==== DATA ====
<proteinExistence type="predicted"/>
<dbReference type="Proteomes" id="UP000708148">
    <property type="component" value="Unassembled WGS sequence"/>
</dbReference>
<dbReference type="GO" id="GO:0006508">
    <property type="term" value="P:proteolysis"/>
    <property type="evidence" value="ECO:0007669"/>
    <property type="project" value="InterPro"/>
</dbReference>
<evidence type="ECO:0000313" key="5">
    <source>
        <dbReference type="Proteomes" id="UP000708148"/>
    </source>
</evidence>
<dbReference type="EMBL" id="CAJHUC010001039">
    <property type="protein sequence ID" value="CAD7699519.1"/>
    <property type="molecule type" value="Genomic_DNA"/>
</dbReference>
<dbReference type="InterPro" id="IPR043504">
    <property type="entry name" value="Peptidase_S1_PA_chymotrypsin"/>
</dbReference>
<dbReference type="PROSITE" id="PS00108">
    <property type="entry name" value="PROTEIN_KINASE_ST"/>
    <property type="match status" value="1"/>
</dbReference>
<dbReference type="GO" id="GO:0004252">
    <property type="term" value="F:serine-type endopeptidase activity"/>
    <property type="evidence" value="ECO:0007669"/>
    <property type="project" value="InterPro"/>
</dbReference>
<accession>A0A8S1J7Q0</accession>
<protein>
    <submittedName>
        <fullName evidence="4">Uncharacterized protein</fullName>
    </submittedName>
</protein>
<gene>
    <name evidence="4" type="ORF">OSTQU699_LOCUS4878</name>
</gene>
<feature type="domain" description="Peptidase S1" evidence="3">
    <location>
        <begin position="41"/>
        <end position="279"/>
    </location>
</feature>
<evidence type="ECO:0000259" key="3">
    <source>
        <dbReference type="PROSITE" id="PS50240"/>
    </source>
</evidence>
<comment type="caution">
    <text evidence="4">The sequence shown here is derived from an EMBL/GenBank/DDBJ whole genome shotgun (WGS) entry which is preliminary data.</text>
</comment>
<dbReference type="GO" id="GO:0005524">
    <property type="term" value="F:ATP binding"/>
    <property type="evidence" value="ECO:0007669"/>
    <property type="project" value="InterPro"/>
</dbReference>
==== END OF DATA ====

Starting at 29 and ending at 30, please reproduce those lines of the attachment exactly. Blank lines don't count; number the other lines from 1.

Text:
    <property type="project" value="InterPro"/>
</dbReference>